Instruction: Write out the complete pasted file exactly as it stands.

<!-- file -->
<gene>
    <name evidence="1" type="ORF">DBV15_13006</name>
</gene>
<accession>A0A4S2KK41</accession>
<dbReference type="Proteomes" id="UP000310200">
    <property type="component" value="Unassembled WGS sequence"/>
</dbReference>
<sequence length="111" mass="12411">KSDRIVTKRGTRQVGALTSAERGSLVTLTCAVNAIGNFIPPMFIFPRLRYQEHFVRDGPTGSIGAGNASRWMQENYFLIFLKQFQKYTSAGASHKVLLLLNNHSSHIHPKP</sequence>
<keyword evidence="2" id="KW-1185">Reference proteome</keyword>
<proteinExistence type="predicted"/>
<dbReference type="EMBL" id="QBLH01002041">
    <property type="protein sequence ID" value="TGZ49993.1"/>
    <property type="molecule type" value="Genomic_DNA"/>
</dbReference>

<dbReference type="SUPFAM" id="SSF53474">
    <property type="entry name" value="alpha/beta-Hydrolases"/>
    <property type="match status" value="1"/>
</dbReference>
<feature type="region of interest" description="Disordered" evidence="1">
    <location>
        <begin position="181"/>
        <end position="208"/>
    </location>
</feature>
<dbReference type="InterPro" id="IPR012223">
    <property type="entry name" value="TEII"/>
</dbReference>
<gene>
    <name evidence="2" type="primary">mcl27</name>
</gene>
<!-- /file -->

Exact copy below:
<gene>
    <name evidence="1" type="ORF">DBV15_13006</name>
</gene>
<accession>A0A4S2KK41</accession>
<dbReference type="Proteomes" id="UP000310200">
    <property type="component" value="Unassembled WGS sequence"/>
</dbReference>
<sequence length="111" mass="12411">KSDRIVTKRGTRQVGALTSAERGSLVTLTCAVNAIGNFIPPMFIFPRLRYQEHFVRDGPTGSIGAGNASRWMQENYFLIFLKQFQKYTSAGASHKVLLLLNNHSSHIHPKP</sequence>
<keyword evidence="2" id="KW-1185">Reference proteome</keyword>
<proteinExistence type="predicted"/>
<dbReference type="EMBL" id="QBLH01002041">
    <property type="protein sequence ID" value="TGZ49993.1"/>
    <property type="molecule type" value="Genomic_DNA"/>
</dbReference>

<dbReference type="SUPFAM" id="SSF53474">
    <property type="entry name" value="alpha/beta-Hydrolases"/>
    <property type="match status" value="1"/>
</dbReference>
<feature type="region of interest" description="Disordered" evidence="1">
    <location>
        <begin position="181"/>
        <end position="208"/>
    </location>
</feature>
<dbReference type="InterPro" id="IPR012223">
    <property type="entry name" value="TEII"/>
</dbReference>
<gene>
    <name evidence="2" type="primary">mcl27</name>
</gene>